On January 20, I published a post by a teacher who asked about how to deal with the heterogeneity of the student population. She said that charters appealed to parents who wanted less heterogeneity.
Here is an excerpt:
“We complain that charters are skimming the top, we have to take all comers and we can’t cherrypick; we can’t dump the least school ready students. We wear it as a badge of honor; we’re a force for egalitarian education for all. We’re a place where all children come together to learn. Well, that’s great.”BUT… a parent who wants to limit negative influences or increase challenge of instruction may not care about the general mission if the impact of that mission upon their child is negative. I’m not sure we can stem the tide of charters when we use middle class children as social equalizers and consider the annual limitation upon their achievement and growth as an acceptable loss. That’s an insufficient mission. This makes public school less desirable for parents who have prepared, able children.”

I sent a copy of the post to Jeannie Oakes, who is one of the nation’s leading experts on the subject of tracking, and I asked her to comment.

Here is her response.

I’d like to weigh in on the post laying out concerns about the relationship between heterogeneous grouping and the appeal of charter schools to parents of high achievers.   In particular, I was struck by two points the poster made:
One, he/she identifies a key source of resistance to heterogeneous grouping:
“BUT… a parent who wants to limit negative influences or increase challenge of instruction may not care about the general mission if the impact of that mission upon their child is negative.”
Then, later, he/she identifies students who benefit from heterogeneous or homogeneous grouping, based on his or her personal experiences and reading:
“However, it is also my experience that the lowest skill level student makes no progress in a heterogeneous setting and would benefit more from a homogeneous, small class with more focused and direct instruction. It is my experience that the middle top and top does not receive academic benefit from heterogeneous instruction. I don’t know of any study of heterogeneous grouping that shows a positive academic impact on above average students.”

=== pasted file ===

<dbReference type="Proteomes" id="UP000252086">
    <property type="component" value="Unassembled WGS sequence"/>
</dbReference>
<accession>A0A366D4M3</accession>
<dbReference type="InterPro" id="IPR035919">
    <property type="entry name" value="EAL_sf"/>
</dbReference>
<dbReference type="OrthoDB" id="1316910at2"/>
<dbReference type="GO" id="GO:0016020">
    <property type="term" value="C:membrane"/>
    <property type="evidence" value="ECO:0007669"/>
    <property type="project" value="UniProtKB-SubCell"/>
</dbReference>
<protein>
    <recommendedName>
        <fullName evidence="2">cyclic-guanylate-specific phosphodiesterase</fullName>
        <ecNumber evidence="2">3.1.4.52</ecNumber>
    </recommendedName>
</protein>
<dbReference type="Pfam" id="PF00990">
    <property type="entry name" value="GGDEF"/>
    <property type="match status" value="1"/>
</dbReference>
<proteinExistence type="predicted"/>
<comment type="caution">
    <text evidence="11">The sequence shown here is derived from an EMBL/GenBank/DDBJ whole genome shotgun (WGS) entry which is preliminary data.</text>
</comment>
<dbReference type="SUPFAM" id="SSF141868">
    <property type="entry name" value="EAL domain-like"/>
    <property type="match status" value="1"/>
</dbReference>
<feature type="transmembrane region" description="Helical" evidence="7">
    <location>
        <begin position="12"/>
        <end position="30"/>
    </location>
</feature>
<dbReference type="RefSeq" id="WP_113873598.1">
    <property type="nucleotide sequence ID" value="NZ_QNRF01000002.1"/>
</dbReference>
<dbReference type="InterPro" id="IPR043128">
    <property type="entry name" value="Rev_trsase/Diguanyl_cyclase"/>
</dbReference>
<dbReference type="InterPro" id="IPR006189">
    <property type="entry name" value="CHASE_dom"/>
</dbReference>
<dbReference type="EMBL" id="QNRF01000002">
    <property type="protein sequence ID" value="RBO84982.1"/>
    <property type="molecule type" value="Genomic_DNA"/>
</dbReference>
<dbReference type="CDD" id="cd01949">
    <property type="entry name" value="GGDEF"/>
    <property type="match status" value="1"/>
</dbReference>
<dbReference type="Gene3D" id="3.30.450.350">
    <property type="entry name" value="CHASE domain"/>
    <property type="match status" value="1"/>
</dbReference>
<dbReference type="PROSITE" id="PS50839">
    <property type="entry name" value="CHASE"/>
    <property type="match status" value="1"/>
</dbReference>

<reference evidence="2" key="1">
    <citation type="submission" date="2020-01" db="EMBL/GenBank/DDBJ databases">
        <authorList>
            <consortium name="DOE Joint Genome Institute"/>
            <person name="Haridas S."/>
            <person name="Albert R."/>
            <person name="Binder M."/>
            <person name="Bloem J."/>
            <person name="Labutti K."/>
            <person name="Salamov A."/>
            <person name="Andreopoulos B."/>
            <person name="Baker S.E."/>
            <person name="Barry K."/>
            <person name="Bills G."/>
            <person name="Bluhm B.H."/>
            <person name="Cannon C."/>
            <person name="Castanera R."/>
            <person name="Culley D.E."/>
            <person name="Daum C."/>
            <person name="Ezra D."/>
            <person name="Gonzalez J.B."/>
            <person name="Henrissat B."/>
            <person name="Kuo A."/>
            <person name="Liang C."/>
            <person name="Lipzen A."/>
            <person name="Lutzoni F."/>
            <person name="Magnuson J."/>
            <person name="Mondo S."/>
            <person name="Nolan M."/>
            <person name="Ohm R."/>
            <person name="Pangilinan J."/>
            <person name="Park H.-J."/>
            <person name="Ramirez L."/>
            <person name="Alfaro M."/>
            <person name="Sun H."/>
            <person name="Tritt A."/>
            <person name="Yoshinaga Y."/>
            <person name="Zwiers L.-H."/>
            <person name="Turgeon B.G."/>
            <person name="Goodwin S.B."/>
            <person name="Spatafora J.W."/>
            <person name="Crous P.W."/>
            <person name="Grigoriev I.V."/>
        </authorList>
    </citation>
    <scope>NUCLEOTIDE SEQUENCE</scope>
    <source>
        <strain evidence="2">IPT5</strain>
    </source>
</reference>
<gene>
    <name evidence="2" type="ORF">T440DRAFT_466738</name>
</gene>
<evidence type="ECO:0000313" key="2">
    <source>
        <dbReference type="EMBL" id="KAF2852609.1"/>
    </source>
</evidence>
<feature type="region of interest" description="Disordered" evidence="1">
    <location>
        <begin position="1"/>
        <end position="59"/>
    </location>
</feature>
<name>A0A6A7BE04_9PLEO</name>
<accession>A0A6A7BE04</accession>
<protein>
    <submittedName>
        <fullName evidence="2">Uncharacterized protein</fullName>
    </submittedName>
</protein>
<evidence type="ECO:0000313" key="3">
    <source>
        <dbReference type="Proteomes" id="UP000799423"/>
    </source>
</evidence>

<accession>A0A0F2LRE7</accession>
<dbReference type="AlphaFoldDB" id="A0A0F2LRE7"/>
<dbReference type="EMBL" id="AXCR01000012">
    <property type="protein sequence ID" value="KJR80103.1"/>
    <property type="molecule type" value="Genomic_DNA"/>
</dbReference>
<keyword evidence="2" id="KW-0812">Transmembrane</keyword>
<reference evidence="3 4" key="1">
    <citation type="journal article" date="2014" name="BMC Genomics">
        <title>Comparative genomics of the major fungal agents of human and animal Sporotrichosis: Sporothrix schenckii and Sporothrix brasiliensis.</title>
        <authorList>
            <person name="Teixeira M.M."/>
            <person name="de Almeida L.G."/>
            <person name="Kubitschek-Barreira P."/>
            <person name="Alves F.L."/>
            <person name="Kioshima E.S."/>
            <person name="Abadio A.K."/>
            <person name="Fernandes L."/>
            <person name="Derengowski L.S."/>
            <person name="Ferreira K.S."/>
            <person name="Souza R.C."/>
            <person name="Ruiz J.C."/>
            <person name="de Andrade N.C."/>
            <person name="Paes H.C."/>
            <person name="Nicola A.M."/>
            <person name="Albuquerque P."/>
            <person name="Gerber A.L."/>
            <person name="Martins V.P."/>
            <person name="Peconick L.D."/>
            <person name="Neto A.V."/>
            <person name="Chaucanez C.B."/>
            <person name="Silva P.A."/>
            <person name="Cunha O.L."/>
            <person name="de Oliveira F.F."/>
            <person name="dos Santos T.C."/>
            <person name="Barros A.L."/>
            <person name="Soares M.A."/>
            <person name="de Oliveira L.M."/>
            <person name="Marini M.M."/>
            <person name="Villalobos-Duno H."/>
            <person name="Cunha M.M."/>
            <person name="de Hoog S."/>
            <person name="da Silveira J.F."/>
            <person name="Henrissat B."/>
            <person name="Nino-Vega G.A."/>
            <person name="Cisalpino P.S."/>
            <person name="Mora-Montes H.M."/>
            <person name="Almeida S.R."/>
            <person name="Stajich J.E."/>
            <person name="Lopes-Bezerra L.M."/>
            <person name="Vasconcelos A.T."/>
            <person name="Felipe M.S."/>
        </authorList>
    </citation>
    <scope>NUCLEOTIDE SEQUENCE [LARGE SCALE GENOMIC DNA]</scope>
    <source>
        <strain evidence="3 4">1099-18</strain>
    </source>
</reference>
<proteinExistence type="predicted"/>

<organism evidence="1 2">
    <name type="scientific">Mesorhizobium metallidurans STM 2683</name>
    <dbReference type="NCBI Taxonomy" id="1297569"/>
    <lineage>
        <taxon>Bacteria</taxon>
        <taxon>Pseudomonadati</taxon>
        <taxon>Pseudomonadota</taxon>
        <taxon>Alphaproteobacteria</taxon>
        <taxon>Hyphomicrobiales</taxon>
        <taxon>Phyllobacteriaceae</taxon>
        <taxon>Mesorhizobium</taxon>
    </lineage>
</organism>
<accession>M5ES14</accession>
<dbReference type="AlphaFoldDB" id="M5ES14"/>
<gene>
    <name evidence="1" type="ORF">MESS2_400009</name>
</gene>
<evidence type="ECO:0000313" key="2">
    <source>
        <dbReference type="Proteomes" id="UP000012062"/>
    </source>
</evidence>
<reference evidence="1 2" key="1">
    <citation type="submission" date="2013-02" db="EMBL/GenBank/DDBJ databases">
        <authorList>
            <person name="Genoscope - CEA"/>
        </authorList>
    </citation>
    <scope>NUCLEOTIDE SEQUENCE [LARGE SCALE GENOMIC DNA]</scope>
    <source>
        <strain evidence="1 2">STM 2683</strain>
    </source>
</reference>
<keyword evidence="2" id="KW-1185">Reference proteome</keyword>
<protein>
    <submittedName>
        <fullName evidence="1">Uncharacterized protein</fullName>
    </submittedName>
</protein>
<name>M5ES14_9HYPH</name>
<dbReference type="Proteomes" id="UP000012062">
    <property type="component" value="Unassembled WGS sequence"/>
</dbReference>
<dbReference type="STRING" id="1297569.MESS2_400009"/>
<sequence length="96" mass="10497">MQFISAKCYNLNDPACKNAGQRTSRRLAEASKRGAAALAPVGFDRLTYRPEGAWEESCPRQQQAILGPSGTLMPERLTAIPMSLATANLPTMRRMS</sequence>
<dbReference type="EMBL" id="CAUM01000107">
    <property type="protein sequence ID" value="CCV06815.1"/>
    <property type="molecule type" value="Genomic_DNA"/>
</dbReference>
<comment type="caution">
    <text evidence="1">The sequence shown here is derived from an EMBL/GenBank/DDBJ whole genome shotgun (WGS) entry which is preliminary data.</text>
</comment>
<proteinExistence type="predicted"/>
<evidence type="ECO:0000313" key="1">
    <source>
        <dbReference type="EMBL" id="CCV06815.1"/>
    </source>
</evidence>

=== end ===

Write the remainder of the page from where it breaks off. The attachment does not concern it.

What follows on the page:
In fact, studies do show benefits of heterogeneity for all “levels” of students, as many high-quality reviews of the literature conclude. But this is not to say that simply mixing up students in a class will work well; neither will experimenting with one or a few heterogeneous classes in an whole-school environment that is otherwise heavily tracked.  Many studies showing “no benefits” have looked only at students in single classes or over limited time or without accounting for important instructional, learning, and school climate variables. Furthermore, unsuccessful attempts to achieve heterogeneity or “de-tracking” do not necessarily reflect on teachers’ competence, work ethic, or good will; but successful detracking does require training, resources, and a network of supports. One study, for example, examined practices and outcomes at a network of “Talent Development” middle and senior high schools in urban Philadelphia. These schools offered a rich, academic curriculum (such as great literature), provided ample opportunities for students to assist one another, and used authentic assessments in heterogeneous classrooms. Their middle-school students showed significantly higher achievement gains than did tracked students in comparable “control” schools with lowest- and highest-performing students making considerable gains.